Go Athletics!

Finally, we must promote Athletics as a professional option. A path to improved status and significantly increased income-earning capacity.
The second aspect of selling our sport is ensuring that each of our events is transformed into an attractive entertainment package. People love contests. People love results. They love excitement in the competition for top honours in sport. We have to make our sport more entertaining to the spectators at the track and the viewers at home. Unless we can package our Meets into tight, well managed entertainment packages we are doomed. People must know that they will spend a certain amount of time at the stadium and be thoroughly entertained for the entire period. There must be no lapses, no spells of inactivity.
We have watched Table Tennis change the colour of the ball and reduce the number of points in a game. Volleyball has been revived by the introduction of the very entertaining Beach Volleyball variety and the reduction in the number of points as well. Even Cricket has witnessed the appeal, first of the One Day International and now the 20/20 version of the game.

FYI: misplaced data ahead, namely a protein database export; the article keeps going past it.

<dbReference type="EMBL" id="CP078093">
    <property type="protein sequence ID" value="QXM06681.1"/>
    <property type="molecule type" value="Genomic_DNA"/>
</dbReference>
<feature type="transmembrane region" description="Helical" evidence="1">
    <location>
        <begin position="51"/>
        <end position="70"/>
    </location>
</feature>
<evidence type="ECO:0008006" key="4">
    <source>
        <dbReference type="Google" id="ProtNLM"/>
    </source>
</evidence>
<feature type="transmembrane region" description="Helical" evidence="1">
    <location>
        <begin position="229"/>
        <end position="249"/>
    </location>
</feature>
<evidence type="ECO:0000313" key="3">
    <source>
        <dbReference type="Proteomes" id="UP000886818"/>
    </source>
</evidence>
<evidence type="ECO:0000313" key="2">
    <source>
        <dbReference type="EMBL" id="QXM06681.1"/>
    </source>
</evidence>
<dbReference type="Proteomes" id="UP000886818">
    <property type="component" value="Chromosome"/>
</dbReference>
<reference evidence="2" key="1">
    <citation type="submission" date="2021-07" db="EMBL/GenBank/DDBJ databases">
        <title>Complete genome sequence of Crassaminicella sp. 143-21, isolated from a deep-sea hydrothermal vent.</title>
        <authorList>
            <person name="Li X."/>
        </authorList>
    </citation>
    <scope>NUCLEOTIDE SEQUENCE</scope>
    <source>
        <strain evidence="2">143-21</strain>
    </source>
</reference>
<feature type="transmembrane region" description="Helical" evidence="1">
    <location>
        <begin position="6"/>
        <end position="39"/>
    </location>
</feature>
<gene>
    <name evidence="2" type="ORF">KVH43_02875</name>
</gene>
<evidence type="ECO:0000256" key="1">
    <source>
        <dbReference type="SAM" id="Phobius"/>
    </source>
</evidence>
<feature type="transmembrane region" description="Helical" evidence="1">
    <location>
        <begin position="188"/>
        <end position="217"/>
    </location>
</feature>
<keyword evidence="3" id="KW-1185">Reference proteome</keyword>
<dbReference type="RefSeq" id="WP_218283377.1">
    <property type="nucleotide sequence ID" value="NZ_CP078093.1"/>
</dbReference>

What is our problem in Athletics?
We have to conceptualise ways in which we can bring entertainment to people through the competitions we organize and manage. There is no plausible explanation for Trinidad and Tobago not being a permanent fixture on the Grand Prix calendar of the IAAF. You have the economic resources to host the elite athletes of the world and more particularly of this Caribbean region we call home.
You have committed governmental support of immense proportions and existing and planned facilities. You have a proven track record of hosting regional and international competitions. You have the talented elite athletes enough to do this country proud in such an annual gathering of the best in the Caribbean and the world.
What is the hold up?

The media will only cover attractive events. That is a norm. If they are not at our meets it is because we have failed to attract them to it. That should concern us.
What is your relationship with the media in Trinidad and Tobago?